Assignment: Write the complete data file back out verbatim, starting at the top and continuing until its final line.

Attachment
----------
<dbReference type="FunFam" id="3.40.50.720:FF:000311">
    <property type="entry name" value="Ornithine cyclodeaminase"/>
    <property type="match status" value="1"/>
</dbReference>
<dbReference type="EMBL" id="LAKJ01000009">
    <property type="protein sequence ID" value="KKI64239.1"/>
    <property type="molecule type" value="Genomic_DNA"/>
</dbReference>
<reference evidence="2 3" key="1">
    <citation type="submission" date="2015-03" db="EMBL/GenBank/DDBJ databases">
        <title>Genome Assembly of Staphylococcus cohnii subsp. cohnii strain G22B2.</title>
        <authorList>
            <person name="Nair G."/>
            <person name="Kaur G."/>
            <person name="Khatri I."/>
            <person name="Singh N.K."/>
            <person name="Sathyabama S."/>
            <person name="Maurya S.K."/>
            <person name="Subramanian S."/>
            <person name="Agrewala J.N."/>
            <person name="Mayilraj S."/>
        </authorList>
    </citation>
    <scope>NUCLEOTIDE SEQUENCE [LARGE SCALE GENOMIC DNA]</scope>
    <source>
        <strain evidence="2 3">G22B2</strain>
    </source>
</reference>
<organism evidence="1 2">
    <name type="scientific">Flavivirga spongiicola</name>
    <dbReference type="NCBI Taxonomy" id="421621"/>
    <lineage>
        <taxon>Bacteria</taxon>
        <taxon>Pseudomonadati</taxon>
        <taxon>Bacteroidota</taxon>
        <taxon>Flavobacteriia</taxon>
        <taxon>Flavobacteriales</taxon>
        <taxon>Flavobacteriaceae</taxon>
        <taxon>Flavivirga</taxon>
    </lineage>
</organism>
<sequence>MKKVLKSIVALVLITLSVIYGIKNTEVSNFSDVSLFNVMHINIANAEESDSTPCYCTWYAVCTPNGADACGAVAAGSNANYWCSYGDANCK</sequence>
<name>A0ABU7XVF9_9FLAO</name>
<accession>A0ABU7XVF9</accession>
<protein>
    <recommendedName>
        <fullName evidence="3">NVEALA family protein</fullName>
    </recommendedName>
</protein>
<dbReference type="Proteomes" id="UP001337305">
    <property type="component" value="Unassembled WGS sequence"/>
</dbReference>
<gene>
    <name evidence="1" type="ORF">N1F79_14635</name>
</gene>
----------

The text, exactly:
<dbReference type="FunFam" id="3.40.50.720:FF:000311">
    <property type="entry name" value="Ornithine cyclodeaminase"/>
    <property type="match status" value="1"/>
</dbReference>
<dbReference type="EMBL" id="LAKJ01000009">
    <property type="protein sequence ID" value="KKI64239.1"/>
    <property type="molecule type" value="Genomic_DNA"/>
</dbReference>
<reference evidence="2 3" key="1">
    <citation type="submission" date="2015-03" db="EMBL/GenBank/DDBJ databases">
        <title>Genome Assembly of Staphylococcus cohnii subsp. cohnii strain G22B2.</title>
        <authorList>
            <person name="Nair G."/>
            <person name="Kaur G."/>
            <person name="Khatri I."/>
            <person name="Singh N.K."/>
            <person name="Sathyabama S."/>
            <person name="Maurya S.K."/>
            <person name="Subramanian S."/>
            <person name="Agrewala J.N."/>
            <person name="Mayilraj S."/>
        </authorList>
    </citation>
    <scope>NUCLEOTIDE SEQUENCE [LARGE SCALE GENOMIC DNA]</scope>
    <source>
        <strain evidence="2 3">G22B2</strain>
    </source>
</reference>
<organism evidence="1 2">
    <name type="scientific">Flavivirga spongiicola</name>
    <dbReference type="NCBI Taxonomy" id="421621"/>
    <lineage>
        <taxon>Bacteria</taxon>
        <taxon>Pseudomonadati</taxon>
        <taxon>Bacteroidota</taxon>
        <taxon>Flavobacteriia</taxon>
        <taxon>Flavobacteriales</taxon>
        <taxon>Flavobacteriaceae</taxon>
        <taxon>Flavivirga</taxon>
    </lineage>
</organism>
<sequence>MKKVLKSIVALVLITLSVIYGIKNTEVSNFSDVSLFNVMHINIANAEESDSTPCYCTWYAVCTPNGADACGAVAAGSNANYWCSYGDANCK</sequence>
<name>A0ABU7XVF9_9FLAO</name>
<accession>A0ABU7XVF9</accession>
<protein>
    <recommendedName>
        <fullName evidence="3">NVEALA family protein</fullName>
    </recommendedName>
</protein>
<dbReference type="Proteomes" id="UP001337305">
    <property type="component" value="Unassembled WGS sequence"/>
</dbReference>
<gene>
    <name evidence="1" type="ORF">N1F79_14635</name>
</gene>